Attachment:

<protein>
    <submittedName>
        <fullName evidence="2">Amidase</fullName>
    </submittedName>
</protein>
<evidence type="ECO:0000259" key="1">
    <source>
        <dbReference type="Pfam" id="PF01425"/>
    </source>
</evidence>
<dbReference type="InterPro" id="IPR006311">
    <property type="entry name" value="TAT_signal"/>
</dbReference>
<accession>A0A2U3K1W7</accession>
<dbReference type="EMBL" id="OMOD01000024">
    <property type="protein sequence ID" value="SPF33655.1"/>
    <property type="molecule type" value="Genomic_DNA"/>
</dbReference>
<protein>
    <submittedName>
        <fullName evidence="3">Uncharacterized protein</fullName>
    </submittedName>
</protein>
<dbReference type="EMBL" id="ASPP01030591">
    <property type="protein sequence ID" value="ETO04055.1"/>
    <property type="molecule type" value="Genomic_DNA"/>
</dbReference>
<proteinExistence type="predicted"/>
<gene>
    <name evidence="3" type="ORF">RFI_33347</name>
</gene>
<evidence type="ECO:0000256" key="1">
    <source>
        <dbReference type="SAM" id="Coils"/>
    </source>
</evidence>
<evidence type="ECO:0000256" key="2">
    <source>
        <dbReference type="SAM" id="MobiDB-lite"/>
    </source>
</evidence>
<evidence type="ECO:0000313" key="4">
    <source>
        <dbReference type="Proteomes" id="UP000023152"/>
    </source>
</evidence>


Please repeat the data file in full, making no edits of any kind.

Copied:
<protein>
    <submittedName>
        <fullName evidence="2">Amidase</fullName>
    </submittedName>
</protein>
<evidence type="ECO:0000259" key="1">
    <source>
        <dbReference type="Pfam" id="PF01425"/>
    </source>
</evidence>
<dbReference type="InterPro" id="IPR006311">
    <property type="entry name" value="TAT_signal"/>
</dbReference>
<accession>A0A2U3K1W7</accession>
<dbReference type="EMBL" id="OMOD01000024">
    <property type="protein sequence ID" value="SPF33655.1"/>
    <property type="molecule type" value="Genomic_DNA"/>
</dbReference>
<protein>
    <submittedName>
        <fullName evidence="3">Uncharacterized protein</fullName>
    </submittedName>
</protein>
<dbReference type="EMBL" id="ASPP01030591">
    <property type="protein sequence ID" value="ETO04055.1"/>
    <property type="molecule type" value="Genomic_DNA"/>
</dbReference>
<proteinExistence type="predicted"/>
<gene>
    <name evidence="3" type="ORF">RFI_33347</name>
</gene>
<evidence type="ECO:0000256" key="1">
    <source>
        <dbReference type="SAM" id="Coils"/>
    </source>
</evidence>
<evidence type="ECO:0000256" key="2">
    <source>
        <dbReference type="SAM" id="MobiDB-lite"/>
    </source>
</evidence>
<evidence type="ECO:0000313" key="4">
    <source>
        <dbReference type="Proteomes" id="UP000023152"/>
    </source>
</evidence>